Can you remember what you were doing in the first week of September? That’s probably when the turkey you will eat on Christmas Day was born.
As we prepare for the season of peace and goodwill, turkey slaughter has gone into overdrive. Around 14 million turkeys are killed in the UK each year – 2 million in December alone. Most of them spent their lives in cramped industrial sheds – up to 25,000 birds may be confined to just one unit.
The average weight of a wild male turkey is around 7.5kg, but farmers artificially breed them to reach 25kg. The poor birds struggle to cope with this unnatural weight and their legs often break beneath them. Horrible abuses have been repeatedly exposed at various British turkey farms, including workers playing baseball with turkeys at a Bernard Matthews ranch.
The turkeys’ day of execution comes around quickly; in the wild, they could have lived to 10 years of age, but between the ages of just eight weeks and 26 weeks, they are crammed into trucks and driven to the slaughterhouse. There, they panic as they are hung upside down by their legs to have their throats slit. They are sometimes killed with gas, or by strangulation. Weirdly, the supermarkets don’t show you that in their cosy festive ads.
The lives and deaths of alternative Christmas poultry are no happier. Every day in the UK, 2.5m chickens are slaughtered for meat. Most never saw the light of day until they were driven to the slaughterhouse at the age of six weeks. By that stage, many of them are crippled, their young bones unable to support their distorted body weight. Geese have endured a similar hell.
And how do pigs in blankets arrive on your Christmas table? Approximately 10m pigs are slaughtered in the UK each year, many of them as young as just six months. About 60 per cent of sows reared in the UK are imprisoned in metal farrow crates which are just a few centimetres bigger than them. Little piglets have their ears punctured, teeth clipped, and tails cut without anaesthetic before being grown to the required size.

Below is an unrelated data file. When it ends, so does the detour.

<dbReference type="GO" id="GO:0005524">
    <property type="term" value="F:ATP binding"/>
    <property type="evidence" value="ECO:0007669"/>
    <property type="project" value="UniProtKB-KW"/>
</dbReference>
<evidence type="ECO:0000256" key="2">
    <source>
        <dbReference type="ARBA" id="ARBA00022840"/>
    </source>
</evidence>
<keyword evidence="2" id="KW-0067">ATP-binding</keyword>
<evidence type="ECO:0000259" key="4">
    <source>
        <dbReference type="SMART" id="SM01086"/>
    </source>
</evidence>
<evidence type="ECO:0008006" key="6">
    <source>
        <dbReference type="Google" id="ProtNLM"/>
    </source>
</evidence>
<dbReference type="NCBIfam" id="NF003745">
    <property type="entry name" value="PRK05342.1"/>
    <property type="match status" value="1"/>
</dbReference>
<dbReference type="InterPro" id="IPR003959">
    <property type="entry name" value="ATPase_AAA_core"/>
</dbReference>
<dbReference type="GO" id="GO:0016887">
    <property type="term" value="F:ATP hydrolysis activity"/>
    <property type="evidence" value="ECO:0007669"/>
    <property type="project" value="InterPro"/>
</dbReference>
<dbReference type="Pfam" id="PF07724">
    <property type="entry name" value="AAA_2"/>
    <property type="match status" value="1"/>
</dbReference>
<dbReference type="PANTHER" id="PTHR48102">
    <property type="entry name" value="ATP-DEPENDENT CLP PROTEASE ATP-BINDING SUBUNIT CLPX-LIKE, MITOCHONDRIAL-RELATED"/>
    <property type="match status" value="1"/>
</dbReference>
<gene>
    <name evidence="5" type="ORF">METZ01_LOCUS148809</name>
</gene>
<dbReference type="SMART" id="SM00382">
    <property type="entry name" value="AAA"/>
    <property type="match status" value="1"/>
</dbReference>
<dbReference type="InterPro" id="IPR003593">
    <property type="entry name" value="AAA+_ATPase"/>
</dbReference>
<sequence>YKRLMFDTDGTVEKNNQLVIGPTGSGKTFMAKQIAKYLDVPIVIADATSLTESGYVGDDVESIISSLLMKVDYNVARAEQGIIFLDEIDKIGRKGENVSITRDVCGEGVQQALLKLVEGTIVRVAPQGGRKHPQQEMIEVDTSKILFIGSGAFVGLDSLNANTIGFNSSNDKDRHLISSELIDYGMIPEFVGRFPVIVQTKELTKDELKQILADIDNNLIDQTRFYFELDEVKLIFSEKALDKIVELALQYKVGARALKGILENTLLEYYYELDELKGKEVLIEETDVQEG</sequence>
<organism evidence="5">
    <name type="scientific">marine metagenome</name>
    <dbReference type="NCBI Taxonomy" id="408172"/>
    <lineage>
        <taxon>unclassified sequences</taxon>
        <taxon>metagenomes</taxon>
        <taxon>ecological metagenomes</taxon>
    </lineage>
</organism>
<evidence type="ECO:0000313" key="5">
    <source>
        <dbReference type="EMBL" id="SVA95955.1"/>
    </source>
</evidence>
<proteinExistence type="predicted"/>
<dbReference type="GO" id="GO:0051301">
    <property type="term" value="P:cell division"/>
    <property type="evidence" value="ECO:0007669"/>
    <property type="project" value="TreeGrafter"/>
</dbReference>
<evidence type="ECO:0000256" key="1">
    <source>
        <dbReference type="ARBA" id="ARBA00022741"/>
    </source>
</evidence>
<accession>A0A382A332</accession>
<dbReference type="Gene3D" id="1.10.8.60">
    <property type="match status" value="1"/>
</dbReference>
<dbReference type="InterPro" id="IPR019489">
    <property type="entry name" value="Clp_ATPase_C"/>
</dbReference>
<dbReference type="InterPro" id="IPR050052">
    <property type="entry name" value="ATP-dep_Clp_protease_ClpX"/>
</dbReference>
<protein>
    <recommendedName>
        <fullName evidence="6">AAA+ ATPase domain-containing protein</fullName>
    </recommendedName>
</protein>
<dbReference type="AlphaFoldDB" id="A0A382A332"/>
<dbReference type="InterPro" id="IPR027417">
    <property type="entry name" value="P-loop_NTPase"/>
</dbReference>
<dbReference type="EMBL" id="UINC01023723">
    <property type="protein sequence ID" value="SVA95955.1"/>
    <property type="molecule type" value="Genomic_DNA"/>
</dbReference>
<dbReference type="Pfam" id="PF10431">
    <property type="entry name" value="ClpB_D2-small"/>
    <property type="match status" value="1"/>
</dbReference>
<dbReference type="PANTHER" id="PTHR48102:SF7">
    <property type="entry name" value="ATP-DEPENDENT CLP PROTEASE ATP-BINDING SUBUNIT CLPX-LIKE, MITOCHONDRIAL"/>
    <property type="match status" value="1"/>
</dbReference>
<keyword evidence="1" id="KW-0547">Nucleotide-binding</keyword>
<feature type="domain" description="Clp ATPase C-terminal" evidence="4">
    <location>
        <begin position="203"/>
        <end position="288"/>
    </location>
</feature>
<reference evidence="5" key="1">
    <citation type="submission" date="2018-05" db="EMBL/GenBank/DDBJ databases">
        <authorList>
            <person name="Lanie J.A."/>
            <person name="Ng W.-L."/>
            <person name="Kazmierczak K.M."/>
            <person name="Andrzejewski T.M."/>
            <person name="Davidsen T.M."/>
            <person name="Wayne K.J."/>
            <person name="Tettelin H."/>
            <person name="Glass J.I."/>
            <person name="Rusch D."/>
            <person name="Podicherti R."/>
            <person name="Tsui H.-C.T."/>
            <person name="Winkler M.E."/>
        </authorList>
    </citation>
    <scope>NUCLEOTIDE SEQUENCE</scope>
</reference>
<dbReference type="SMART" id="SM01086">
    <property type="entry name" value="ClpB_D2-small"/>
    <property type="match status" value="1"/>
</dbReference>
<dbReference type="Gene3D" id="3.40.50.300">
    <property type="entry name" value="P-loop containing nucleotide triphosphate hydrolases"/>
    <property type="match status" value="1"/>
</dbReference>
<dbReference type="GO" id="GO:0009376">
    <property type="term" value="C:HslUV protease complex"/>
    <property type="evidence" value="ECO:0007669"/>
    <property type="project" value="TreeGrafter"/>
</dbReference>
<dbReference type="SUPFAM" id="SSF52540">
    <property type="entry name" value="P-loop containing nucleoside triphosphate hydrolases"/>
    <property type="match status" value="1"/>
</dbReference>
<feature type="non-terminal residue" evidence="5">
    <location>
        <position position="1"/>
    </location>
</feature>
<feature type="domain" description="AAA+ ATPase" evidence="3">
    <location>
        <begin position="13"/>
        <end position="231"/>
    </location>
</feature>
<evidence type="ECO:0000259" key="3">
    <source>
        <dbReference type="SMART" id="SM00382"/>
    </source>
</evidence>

This week, footage from a farm supplying the UK market showed caged piglets being booted in their heads and suffering deep, open wounds. There were no blankets for them. One third of pigs in the UK are slaughtered in gas chambers. These animals, which are more intelligent than dogs and smarter than three-year-old humans, scream during the final moments of their short, sad lives.
Even the cream or brandy butter on your Christmas pudding has its own horrific story. On dairy farms, female cows are artificially inseminated in “rape racks” from the age of 15 months. When they give birth, their calf will be brutally removed within 36 hours so dairy farmers can steal and sell you the milk that is meant for the baby. If the baby is male, he will be considered a byproduct and killed quickly. If the baby is female, she will be pushed into the same rapacious cycle as her mother. Once her body is exhausted from the abuse, she will be sent to the slaughterhouse and killed.
The final insult to the animals who are tortured and killed for your Christmas dinner comes as plentiful leftovers are scraped into the bin. If killing animals to eat them is barbaric, then killing them to not eat them is surely even worse.
I realise none of these simple truths about the meat racket are easy to stomach, but this cruelty and bloodshed only happens if you pay for it at the checkout. The good news is that more and more people are waking up and ditching their part in this horror. A recent survey suggested that there are now 3.5m vegans in the UK. Supermarkets and restaurants are launching more and more delicious vegan dishes, including plant-based turkey roasts, vegan pigs-in-blankets and other Christmas options.
Whatever your favourite meat, dairy or eggy meal is, you can now eat a vegan version of it. And given that you can now enjoy such food without causing suffering and death to animals, why would you not? Listen to your heart. Go vegan this Christmas.